Whilst it may be a tricky issue for the countries regulators due to their current stance, it appears as though this won’t be enough to stifle efforts; The South Korean Financial Supervisory (FSS) said:

“It’s almost certain that cryptocurrencies will be classified as assets and the main issue will be centered on how to regulate them properly under the unified frame that will be agreed upon between G-20 nations. Given the current stance, this isn’t good, but we will step up efforts to improve things,”.

Building Blocks to a Crypto-Future
As mentioned before, South Korea has been piecing together some very significant parts of the blockchain/cryptocurrency regulation puzzle; in early May the new FSS Governor Yoon Suk-heun revealed his positive outlook on cryptocurrencies, stating that “There are a lot of issues that need to be addressed and reviewed. We can figure them out but gradually.”

The countries National Tax Agency has also been working with the finance ministry to collect and study taxation data collected from exchange operators; cryptocurrency trading is not legally recognized, and therefore only operators have to pay income taxes.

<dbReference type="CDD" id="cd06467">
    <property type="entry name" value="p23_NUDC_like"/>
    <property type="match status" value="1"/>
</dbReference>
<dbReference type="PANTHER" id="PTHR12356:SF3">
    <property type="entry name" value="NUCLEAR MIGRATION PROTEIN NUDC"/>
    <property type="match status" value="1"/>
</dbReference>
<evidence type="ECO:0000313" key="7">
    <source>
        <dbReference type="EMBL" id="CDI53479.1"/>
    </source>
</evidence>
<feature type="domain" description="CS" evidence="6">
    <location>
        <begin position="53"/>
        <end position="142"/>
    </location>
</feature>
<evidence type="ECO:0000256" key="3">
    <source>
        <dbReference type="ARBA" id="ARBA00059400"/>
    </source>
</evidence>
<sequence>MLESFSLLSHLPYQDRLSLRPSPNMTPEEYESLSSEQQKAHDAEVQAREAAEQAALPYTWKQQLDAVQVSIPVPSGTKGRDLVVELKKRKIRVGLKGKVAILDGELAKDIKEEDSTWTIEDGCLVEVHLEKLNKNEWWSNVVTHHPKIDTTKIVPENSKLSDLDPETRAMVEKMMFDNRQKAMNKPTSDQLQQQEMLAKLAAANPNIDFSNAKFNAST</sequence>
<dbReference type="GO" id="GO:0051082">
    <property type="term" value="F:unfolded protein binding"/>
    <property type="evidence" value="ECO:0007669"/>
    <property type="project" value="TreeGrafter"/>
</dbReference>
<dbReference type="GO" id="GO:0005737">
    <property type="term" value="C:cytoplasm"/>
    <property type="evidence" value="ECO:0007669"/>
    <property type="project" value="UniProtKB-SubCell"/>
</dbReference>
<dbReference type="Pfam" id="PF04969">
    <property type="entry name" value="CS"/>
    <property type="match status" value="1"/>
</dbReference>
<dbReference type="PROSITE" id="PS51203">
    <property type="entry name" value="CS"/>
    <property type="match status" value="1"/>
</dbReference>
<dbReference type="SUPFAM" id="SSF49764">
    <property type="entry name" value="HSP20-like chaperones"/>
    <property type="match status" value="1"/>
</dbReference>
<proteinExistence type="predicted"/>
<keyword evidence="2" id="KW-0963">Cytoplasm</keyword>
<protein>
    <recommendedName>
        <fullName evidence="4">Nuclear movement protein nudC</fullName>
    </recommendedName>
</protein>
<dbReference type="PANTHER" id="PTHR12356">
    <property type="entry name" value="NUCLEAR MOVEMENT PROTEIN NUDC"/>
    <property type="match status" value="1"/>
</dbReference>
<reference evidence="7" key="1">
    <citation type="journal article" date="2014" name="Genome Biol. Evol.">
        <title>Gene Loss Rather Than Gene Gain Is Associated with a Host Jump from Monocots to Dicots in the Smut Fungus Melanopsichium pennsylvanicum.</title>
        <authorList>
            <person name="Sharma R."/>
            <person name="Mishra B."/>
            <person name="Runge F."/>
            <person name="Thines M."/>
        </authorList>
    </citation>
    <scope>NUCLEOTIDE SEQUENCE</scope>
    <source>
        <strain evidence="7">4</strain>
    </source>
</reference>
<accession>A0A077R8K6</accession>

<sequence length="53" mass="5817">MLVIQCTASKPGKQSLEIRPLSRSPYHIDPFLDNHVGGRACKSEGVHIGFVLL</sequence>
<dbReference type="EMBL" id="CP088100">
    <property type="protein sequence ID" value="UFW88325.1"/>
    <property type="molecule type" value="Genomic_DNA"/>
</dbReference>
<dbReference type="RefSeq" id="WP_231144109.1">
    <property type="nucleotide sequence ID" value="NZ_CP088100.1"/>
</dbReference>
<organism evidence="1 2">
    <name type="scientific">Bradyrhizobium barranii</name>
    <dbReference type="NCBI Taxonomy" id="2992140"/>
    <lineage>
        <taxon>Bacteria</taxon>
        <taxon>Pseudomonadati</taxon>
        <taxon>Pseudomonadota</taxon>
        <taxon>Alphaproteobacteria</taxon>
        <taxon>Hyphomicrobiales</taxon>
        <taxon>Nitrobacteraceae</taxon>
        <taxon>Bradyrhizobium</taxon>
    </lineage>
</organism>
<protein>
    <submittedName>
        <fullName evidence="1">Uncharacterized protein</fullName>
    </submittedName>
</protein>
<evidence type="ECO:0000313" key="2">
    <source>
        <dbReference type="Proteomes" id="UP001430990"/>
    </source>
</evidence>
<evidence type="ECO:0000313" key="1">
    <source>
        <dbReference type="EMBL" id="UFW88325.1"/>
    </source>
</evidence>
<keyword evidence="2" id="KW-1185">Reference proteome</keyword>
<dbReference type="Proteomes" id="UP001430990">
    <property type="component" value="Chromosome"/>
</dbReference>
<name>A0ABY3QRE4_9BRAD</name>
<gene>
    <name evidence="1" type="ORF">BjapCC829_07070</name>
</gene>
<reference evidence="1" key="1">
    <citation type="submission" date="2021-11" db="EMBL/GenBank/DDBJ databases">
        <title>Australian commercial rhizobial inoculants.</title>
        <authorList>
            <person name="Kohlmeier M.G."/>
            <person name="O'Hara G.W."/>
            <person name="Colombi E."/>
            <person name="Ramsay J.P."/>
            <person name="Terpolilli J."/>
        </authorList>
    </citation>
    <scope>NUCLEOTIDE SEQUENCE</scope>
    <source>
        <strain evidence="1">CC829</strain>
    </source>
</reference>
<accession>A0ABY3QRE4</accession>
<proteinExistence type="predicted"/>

Furthermore, the countries central bank The Bank of Korea (BOK) has a task force studying the possibility of a central bank digital currency (CBDC). Additionally, the BOK had confirmed it was considering blockchain and cryptocurrencies as part of the “cashless society” project.

“The BOK’s recommendation regarding cryptocurrencies will be released by the end of June, at the earliest,” a BOK official said on May 14.

Bearing in mind that South Korea is the third largest fiat to crypto trading block in the world, it should come as no surprise that the country is steaming ahead with positive and evolving regulation attitudes.